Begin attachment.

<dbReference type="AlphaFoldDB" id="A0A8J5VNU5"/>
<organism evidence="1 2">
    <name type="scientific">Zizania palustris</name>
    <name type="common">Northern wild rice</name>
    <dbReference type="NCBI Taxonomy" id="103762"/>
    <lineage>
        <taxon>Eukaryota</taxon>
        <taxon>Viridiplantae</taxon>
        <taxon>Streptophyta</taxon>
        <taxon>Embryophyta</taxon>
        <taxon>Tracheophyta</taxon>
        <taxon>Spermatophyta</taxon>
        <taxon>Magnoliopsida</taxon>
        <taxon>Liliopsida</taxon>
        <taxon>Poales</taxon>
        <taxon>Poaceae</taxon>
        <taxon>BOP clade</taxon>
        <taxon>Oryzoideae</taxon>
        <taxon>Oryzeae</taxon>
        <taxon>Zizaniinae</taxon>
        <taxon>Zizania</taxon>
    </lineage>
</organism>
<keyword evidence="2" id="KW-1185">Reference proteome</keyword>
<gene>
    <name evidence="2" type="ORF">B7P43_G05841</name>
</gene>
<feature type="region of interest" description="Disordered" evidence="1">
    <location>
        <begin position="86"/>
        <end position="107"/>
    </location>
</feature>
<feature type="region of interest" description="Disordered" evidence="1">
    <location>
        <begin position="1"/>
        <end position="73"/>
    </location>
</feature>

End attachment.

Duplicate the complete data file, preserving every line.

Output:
<dbReference type="AlphaFoldDB" id="A0A8J5VNU5"/>
<organism evidence="1 2">
    <name type="scientific">Zizania palustris</name>
    <name type="common">Northern wild rice</name>
    <dbReference type="NCBI Taxonomy" id="103762"/>
    <lineage>
        <taxon>Eukaryota</taxon>
        <taxon>Viridiplantae</taxon>
        <taxon>Streptophyta</taxon>
        <taxon>Embryophyta</taxon>
        <taxon>Tracheophyta</taxon>
        <taxon>Spermatophyta</taxon>
        <taxon>Magnoliopsida</taxon>
        <taxon>Liliopsida</taxon>
        <taxon>Poales</taxon>
        <taxon>Poaceae</taxon>
        <taxon>BOP clade</taxon>
        <taxon>Oryzoideae</taxon>
        <taxon>Oryzeae</taxon>
        <taxon>Zizaniinae</taxon>
        <taxon>Zizania</taxon>
    </lineage>
</organism>
<keyword evidence="2" id="KW-1185">Reference proteome</keyword>
<gene>
    <name evidence="2" type="ORF">B7P43_G05841</name>
</gene>
<feature type="region of interest" description="Disordered" evidence="1">
    <location>
        <begin position="86"/>
        <end position="107"/>
    </location>
</feature>
<feature type="region of interest" description="Disordered" evidence="1">
    <location>
        <begin position="1"/>
        <end position="73"/>
    </location>
</feature>